In effect, prices of exports to the eurozone countries have risen about 9% since December. The new weakness of the euro will hinder the growing US export machine, and stamp on the green shoots of manufacturing confidence in Britain. In the race to export themselves back to health, Britain and America just lost their advantage. The only consolation is that the euro is reversing some of its gains, and had been a lot weaker a year ago.

James Mackintosh

How to tell when a state is not yet fully confident in the financial markets: it blames the international media reporting on its financial problems for the financial problems themselves.

Italy has long rated the opinions of the FT’s Lex column as newsworthy items in themselves. And a Portuguese minister went on the record last year to attack a Lex headline, of all things (Pigs in muck, which suggested Spain, Greece, Portugal and Italy risked “turning into bacon”). Now the Spanish are getting worried. Two TV crews camped outside the FT’s London offices this morning in an attempt to intercept Elena Salgado, the economy minister, who was due to meet reporters and editors – which they see as an effort to give the FT a dressing down for being “muy crítico” of Spain (the crews stood outside the front door while the Spanish car arrived at the back, so they had to run to get distance shots).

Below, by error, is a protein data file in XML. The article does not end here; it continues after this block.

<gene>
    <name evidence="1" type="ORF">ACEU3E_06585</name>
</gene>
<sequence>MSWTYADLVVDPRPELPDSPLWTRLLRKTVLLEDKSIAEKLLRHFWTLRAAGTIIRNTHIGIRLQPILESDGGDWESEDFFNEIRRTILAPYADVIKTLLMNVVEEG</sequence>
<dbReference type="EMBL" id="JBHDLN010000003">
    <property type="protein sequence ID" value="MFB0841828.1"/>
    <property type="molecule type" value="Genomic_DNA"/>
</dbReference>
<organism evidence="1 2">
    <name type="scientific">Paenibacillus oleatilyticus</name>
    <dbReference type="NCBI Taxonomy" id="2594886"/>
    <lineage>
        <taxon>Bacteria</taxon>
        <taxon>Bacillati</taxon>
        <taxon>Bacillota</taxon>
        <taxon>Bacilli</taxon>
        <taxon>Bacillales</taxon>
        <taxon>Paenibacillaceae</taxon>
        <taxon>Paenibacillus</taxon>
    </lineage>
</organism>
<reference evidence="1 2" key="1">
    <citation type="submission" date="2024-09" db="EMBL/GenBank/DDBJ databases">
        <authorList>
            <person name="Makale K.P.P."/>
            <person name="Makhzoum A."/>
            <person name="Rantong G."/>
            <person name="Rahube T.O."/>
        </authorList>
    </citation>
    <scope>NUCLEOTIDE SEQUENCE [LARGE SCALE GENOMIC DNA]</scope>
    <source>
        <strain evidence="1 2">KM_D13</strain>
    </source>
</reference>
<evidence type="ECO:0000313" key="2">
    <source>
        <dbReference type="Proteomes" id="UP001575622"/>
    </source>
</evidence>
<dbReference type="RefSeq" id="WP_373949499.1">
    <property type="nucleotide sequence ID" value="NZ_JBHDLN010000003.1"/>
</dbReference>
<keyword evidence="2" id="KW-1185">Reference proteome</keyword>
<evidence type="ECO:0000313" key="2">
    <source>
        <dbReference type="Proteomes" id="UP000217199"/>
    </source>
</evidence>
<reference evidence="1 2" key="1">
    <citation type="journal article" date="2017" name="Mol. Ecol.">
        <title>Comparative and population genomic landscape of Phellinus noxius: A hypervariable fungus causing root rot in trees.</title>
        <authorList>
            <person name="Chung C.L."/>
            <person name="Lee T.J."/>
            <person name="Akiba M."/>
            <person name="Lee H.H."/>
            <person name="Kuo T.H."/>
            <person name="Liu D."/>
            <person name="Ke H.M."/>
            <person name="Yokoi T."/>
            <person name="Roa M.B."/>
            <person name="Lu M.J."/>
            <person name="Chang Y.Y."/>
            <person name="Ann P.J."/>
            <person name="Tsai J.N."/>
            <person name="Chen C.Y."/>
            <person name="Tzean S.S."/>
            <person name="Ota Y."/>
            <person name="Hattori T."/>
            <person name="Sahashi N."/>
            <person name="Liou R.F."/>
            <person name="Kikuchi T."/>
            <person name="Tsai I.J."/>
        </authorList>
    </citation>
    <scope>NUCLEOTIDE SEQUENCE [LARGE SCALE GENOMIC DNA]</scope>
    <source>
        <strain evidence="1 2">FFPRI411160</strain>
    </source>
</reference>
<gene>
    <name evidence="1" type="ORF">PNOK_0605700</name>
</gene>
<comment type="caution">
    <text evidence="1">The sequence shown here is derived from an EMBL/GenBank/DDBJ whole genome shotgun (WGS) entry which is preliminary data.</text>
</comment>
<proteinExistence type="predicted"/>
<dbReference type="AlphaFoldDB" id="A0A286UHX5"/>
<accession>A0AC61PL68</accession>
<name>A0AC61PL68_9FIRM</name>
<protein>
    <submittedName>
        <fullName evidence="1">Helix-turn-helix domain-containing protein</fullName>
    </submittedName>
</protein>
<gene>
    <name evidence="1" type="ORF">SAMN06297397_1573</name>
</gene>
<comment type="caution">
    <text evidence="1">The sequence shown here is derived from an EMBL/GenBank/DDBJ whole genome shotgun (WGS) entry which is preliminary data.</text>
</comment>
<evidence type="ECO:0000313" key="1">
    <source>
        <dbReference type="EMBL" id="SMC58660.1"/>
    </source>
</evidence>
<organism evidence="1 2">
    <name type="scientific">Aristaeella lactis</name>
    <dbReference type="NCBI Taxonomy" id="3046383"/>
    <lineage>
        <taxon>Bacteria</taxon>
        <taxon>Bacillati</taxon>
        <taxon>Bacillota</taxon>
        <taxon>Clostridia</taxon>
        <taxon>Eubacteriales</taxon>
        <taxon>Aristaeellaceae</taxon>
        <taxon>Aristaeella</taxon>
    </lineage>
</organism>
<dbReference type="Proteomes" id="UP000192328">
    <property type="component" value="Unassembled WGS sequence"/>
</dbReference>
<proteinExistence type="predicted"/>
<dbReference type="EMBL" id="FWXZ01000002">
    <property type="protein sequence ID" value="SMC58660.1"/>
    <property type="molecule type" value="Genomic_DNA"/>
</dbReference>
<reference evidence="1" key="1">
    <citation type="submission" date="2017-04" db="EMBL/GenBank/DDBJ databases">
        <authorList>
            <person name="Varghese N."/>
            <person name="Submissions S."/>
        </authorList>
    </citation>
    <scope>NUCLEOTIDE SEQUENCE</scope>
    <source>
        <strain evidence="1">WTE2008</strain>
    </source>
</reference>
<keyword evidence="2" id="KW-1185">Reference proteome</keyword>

How is it newsworthy that she’s visiting journalists? Well, the Spanish papers are running it as one of their main stories, on the basis that the FT has raised the possibility of Spain having to leave the eurozone (although today Lex raised the idea that Germany could solve the problems in the single currency region by leaving).

What would be newsworthy would be for her to summon Paul Krugman, the New York Times columnist. He identified Spain, rather than Greece, as the eurozone’s weak link last week, prompting Salgado to lash out: